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Lavender: A lovely Lady with MANY Names

Q. I'm interested in growing a few lavender plants. I want the variety with the wonderful fragrance that is harvested to make sachets. Can you please advise me?

    ---Josie "in NJ near Cherry Hill and Pennsauken"
Q. I love the lavender planted along my walk, but it's trying to cross the walk! The plants are about five years old and the stems are quite woody. Can they be trimmed back or pruned? I don't want to harm them because I enjoy the flowers, the heavenly scent, and the year-round color of the plants. The variety is 'Provence' and I am in Zone 6. Thank you!
    ---Melanie in Kingsport, TN
A. Although I am guilty of generally using the common 'country names' of Spanish, English and French to describe the different types of lavender, I should know better. And lavender fiend Ellen Spector Platt goes to great lengths to warn about people like me in her excellent book "Lavender; how to grow and use the fragrant herb" (Stackpole; 1999).

"The designations French, English and Spanish are not botanical reference points", she warns, urging gardeners to select the perfect variety for their climate and intended use by botanical name. It may take a bit more time—especially when your favorite catalog or grower just lists a 'country name'—but it's the only way to get the exact type you need and want.

Time for a little botany then. The genus name for all lavenders is "Lavandula".

The most common species is angustifolia (which means 'narrow-leaved'); it may also go by the species name officinalis (because it's the 'official' lavender. It's 'country name' is 'English' (at least when the namer gets it right), and it's also known as true lavender. Ellen explains that all of the varieties in this species have the sweet fragrance that many growers seek, and the plants are quick to bloom, often producing flowers their second year—even when started from seed. These are also the most cold-hardy varieties, surviving winter nicely in Zone 6, and often in Zone 5.

Ellen describes twenty different named varieties of this species in her book, and they showcase a dazzlingly diverse array of attributes—heights from seven inches to three feet, with flower colors in white, pink, blue and grey as well as the familiar light purplish/violet hue. Different varieties have different bloom times, and some can even bloom more than once a season if the first run of flowers is promptly removed. (So buy the book if you want to be serious about this; you'll be able to choose the perfect varieties.)

So-called 'Spanish lavender' is generally the stoecas ('stoi-kas') species, but a plant labeled 'French lavender' could be either the stoecas or dentana species. Either way, these are true 'Mediterranean' plants that do best in areas warmer than Zone 6.

And there are many other species. Latifolia, or 'spike lavender', is tall, with broad leaves and bright blue flowers—but Ellen warns that the blooms smell like camphor instead of lavender! Just as winter hardy as the 'English' types, a cross known as intermedia is recommended for areas with high humidity, and for the best dried flowers, but it can't be grown from seed—you have to start with cuttings. Ellen describes ten different varieties of this species, highly praising the fragrance of several, including the well-known "Provence". (And yes, this means that despite its variety name, Provence is NOT a 'French lavender!')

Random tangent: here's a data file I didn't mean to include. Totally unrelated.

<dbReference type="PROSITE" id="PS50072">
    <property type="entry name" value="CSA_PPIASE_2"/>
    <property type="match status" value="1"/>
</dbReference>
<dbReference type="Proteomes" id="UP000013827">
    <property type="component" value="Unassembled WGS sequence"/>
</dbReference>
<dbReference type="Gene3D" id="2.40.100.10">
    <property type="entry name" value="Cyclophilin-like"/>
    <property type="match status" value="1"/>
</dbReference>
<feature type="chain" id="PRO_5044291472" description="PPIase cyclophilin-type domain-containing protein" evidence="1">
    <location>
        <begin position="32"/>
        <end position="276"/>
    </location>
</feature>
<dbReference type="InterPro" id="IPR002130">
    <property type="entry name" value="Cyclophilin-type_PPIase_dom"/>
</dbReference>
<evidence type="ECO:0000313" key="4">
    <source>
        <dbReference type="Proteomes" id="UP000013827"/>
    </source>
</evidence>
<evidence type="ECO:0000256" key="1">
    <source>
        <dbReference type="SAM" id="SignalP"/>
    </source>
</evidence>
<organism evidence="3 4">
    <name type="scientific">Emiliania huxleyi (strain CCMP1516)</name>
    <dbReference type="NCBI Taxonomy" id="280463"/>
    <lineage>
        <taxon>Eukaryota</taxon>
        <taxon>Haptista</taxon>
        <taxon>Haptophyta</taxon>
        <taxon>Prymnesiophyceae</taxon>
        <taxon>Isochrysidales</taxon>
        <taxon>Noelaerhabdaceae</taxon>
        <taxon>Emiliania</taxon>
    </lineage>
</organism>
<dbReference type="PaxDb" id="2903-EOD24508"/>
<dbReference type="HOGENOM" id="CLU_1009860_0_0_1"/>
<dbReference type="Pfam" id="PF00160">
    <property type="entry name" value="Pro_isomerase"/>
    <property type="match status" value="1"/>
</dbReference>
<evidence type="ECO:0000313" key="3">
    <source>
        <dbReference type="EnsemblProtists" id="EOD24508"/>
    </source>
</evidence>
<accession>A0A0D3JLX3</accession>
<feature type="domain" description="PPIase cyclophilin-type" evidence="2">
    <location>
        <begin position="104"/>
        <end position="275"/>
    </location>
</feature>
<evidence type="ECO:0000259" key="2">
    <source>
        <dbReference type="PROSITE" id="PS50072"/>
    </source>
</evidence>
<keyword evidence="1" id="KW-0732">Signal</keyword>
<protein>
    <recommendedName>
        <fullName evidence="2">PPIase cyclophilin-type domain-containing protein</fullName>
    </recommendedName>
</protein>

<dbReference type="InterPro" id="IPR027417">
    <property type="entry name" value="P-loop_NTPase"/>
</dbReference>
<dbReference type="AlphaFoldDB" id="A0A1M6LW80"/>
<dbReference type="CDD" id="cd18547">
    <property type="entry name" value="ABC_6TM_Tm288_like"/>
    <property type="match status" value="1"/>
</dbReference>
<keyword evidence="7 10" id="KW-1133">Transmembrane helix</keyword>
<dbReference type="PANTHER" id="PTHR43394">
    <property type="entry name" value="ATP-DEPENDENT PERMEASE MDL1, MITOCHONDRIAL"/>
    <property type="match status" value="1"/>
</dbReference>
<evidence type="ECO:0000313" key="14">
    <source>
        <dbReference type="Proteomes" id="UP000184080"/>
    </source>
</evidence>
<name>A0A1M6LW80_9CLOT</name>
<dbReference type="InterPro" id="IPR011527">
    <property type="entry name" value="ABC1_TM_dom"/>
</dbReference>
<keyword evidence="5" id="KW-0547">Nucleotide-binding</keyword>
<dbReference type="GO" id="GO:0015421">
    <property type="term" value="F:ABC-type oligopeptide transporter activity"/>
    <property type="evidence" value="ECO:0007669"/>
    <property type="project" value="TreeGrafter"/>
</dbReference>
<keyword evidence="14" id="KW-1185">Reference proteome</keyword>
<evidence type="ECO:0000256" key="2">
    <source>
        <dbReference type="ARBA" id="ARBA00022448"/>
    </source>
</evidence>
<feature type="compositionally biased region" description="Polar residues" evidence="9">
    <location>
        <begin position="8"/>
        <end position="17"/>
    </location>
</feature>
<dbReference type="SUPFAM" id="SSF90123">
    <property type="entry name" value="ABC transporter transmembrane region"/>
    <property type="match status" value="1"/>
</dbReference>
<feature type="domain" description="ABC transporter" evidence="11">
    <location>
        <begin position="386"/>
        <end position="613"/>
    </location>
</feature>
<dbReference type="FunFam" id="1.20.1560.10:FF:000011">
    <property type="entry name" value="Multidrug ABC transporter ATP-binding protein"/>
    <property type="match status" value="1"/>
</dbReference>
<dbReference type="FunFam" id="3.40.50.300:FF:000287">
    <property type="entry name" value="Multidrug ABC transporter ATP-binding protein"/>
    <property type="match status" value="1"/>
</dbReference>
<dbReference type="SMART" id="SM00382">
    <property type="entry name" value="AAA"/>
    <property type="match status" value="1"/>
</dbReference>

Many types of lavender can be grown from seed, but the plants cross pollinate so readily, it's hard for growers to be sure that the seeds in any given packet will produce the exact plants you want. This isn't the seed producers fault—the plants are just really frisky in the field. Nursery starts are more reliable for getting an exact variety, and cuttings taken from a fellow gardener's lavender will always produce the exact same plant.

The biggest requirements for any lavender are full sun and excellent drainage. Not 'good drainage'; excellent drainage! Planting in heavy clay, compacted soil or areas that drain poorly will kill the plants. So if you don't have naturally loose soil, lighten up the area with lots of perlite, soil-free mix or sand before planting. Lavender also prefers its soil on the alkaline side, so if your earth is acidic, use lime or wood ash to get the pH up between 7 and 8. Don't worry about feeding, a little compost once a year is all the plants will need.

To avoid the overgrown, woody look that many lavenders develop, give the plants a nice light pruning every Spring—about two weeks after all threat of frost is gone (right around the same time you should prune your roses). This will keep the plants tidy and productive.

…And alive; Ellen warns that old plants that are heavily pruned after years of neglect often join The Choir Invisible. One option in such circumstances is to tear up the old lavender and replant a fresh batch; many growers do this every five years or so just to keep the plants vigorous. (And it allows you to choose a variety that might be better suited to the space.) Otherwise, Ellen suggests pruning one-third of an overgrown plant back heavily each spring over a three year stretch to get it back into shape without killing it—always an admirable horticultural goal!

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